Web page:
This article includes FREE printables and resources for Educators.

School can be a pretty significant stressor, for both students and teachers!

One way of coping with this stress is through various mindfulness practices, specifically breathing and movement. Incorporating breathing and movement practices into your classroom routine can help you and your students release tension, alleviate stress and anxiety, and improve focus and concentration. Physically, these practices can lead to improved posture, flexibility, and balance, while increasing strength and cardiovascular health.

And don’t think the process of establishing a breathing and movement practice has to be complicated. Simple movement breaks and breathing exercises will have a huge impact on your classroom. Bringing these practices into your classroom is a quick and easy way to create a classroom community with a controlled energy level.

These practices are great resources to help students feel connected to you, one another, and their own emotions and energy.

When your students are stressed, they can use their breath to stay level headed and to help change their mood. Watch this video and share it with your students to start learning about the benefits of a regular breathing practice.

Incorporating a breathing and mindful movement into the classroom and routine can help students alleviate stress and anxiety, and improve students’ focus and concentration. Here’s some additional benefits of bringing movement into the classroom:

• Breathing and mindful movement and stretching can help release tension and anger.

• Mindful movement helps reduce cortisol, the stress hormone, and gives feelings of being more content.

• Deep breathing and mindful movement can inhibit the amygdala, that part of the brain that oversees emotional responses of fear, stress, and anger. This increases in students’ ability to regulate stress and other negative emotions.

• Studies suggest that mindful movement can protect the function of the hippocampus, leading to improved memory and information processing.

• In addition to reducing stress while improving focus and concentration, this type of movement can lead to an improved body image.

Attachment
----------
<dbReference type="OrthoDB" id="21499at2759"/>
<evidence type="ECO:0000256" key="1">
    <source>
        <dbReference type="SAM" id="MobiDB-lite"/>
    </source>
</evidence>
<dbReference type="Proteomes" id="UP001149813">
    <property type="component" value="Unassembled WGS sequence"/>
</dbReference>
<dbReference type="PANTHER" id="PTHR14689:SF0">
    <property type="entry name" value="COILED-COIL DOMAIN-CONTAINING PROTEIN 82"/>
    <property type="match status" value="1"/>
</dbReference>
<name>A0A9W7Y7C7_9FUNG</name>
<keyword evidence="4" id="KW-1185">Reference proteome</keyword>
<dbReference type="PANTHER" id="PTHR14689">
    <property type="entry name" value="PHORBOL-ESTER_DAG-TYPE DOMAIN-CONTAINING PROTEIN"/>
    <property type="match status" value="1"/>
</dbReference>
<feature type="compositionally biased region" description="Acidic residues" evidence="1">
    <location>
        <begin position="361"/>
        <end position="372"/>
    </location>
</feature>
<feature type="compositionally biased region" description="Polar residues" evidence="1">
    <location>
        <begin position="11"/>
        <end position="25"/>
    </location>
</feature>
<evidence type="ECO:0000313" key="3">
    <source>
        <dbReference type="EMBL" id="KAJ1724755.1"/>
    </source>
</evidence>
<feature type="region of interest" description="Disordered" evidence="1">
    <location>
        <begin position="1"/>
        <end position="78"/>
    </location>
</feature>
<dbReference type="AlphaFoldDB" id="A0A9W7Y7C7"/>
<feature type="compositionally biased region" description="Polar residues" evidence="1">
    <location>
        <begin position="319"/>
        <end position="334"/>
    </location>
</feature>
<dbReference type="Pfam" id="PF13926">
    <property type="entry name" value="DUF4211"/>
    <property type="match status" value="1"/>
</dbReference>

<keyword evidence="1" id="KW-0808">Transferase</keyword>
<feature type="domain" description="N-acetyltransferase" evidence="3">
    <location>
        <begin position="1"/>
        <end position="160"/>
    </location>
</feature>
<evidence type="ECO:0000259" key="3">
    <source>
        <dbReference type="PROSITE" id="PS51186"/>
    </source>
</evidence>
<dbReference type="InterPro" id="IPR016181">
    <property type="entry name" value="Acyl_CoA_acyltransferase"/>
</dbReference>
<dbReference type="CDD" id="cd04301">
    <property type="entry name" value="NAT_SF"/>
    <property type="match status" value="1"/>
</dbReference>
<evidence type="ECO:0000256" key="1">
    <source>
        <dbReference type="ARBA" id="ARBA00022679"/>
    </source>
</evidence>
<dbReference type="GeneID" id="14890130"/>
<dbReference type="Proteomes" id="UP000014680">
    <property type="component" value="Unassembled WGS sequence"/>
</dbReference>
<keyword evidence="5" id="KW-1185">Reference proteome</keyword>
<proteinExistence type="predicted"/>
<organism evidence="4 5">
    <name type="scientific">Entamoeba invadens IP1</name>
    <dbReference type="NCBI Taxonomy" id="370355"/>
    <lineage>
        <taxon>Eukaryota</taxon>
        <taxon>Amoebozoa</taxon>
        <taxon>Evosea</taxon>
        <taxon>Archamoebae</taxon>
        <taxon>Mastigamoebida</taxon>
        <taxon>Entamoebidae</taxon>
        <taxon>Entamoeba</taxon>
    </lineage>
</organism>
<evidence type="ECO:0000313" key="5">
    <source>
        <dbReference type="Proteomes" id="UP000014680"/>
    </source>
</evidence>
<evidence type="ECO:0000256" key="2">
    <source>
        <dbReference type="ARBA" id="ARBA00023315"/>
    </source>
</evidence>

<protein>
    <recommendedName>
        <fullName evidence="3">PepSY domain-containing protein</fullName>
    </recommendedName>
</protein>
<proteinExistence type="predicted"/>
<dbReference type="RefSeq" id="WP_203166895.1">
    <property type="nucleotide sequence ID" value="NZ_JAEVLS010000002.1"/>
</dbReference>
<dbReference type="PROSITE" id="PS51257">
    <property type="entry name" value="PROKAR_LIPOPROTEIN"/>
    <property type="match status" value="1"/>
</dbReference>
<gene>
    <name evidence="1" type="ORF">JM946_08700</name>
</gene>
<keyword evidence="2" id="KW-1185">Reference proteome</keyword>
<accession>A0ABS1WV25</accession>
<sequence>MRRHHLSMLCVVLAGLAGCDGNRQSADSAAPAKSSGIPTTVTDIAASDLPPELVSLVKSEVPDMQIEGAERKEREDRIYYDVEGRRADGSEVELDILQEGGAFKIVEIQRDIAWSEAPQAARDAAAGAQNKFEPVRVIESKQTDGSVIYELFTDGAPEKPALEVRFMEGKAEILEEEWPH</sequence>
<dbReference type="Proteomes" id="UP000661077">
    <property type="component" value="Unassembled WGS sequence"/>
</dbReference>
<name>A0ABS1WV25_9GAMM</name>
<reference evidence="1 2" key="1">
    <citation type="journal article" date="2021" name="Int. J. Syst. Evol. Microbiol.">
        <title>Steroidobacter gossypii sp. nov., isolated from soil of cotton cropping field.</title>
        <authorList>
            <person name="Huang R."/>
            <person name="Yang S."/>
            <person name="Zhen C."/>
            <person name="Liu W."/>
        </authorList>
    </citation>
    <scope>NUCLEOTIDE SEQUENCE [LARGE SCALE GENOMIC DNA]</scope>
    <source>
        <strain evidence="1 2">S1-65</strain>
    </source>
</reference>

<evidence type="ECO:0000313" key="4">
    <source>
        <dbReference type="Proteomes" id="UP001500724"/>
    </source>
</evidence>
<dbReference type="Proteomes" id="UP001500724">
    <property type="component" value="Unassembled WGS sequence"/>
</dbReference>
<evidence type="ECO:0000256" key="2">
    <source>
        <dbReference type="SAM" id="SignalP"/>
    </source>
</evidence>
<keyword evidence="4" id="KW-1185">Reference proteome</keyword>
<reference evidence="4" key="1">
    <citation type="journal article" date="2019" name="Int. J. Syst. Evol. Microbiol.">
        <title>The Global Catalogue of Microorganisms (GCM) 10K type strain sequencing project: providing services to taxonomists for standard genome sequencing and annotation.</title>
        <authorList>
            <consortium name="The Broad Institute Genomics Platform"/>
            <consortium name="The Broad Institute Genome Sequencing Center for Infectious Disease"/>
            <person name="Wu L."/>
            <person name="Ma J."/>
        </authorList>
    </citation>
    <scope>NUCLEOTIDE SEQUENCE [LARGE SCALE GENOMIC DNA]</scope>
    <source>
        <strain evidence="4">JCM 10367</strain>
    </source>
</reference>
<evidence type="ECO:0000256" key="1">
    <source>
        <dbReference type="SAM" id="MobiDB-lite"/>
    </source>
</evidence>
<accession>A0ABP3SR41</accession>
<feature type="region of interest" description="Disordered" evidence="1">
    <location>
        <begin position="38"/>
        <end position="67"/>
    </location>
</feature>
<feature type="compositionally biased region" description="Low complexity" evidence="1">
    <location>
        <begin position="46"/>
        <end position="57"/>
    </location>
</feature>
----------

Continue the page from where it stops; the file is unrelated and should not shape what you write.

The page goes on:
While the breathing exercises, movement, and stretching might vary slightly depending on the age group, here are some ways to get students moving in the classroom:


Use this Balloon Breathing Exercise to check in with students at the beginning of the day. It can help students relieve stress and prepare to focus on learning.



Play this audio to guide students through 4:8 count breathing exercise. This exercise can help students feel less anxious throughout the day and better control their emotions.


Sometimes students have excess energy and need to release that energy. This exercise is great when students seem a little wired and need an outlet. It can help students release tension in the body and develop coordination.


Try this exercise in the middle of your day. Each movement break only needs to be a couple of minutes for students to reap the benefits.


Print out this sheet and give students a copy. Then, use the sheet to guide students through breathing in for the count of 4, holding their breath for the count of 4, and breathing out for the count of 4. Use this exercise to help students relax and find a sense of calm as they prepare to learn.

Having these posted around the classroom makes them easy to reference. When students seem to need a break, you have the class pause and choose a pose or breathing exercise to work through. The more visible this information is, the more likely students are to engage with these reminders to move on a regular basis.

Use a deck of cards or notecards and write different static or dynamic stretches and movements on them. You can set aside class time when the whole class can draw cards to move through some breathing and movement, or you can make this resource available to students to use when they feel like they need a break.

Many of the traditional interactive games can be adapted to incorporate movement and breathing. You can take inspiration from musical chairs and play music. Students can move and dance around and then when the music stops and the students hold a static pose. Or students can work through dynamic stretches while the music plays and hold a static pose when it ends until it begins again. You can play a version of “Simon Says” where the leader says different stretches, poses, and breathing exercises. These may seem like activities best for younger students, but actually older students will enjoy these as well! Not only do movement and breathing practices have mental benefits for your students and create a classroom environment that places an emphasis on physical health, research suggests that by incorporating these practices into your classroom you can improve students’ focus and therefore their academic performance and help improve behavior! Don’t wait to start incorporating these activities into your classroom. Create a great day!


Feeling stressed out & psychologically unsafe at work?

Check out our guides!

The Mako Method™ Resource Guide for Stress Management

Download our resource guide and learn over 50 ways you can use quick breathing exercises, affirmations, gratitude, journaling, and perspectives practices throughout the day to manage your stress and create psychological safety at work.


The Mako Method™ for Psychological Safety – The Ultimate Checklist

Download our free checklist to learn our framework of best practices for creating and experiencing more Psychological Safety at Work. 

Which guide do you want?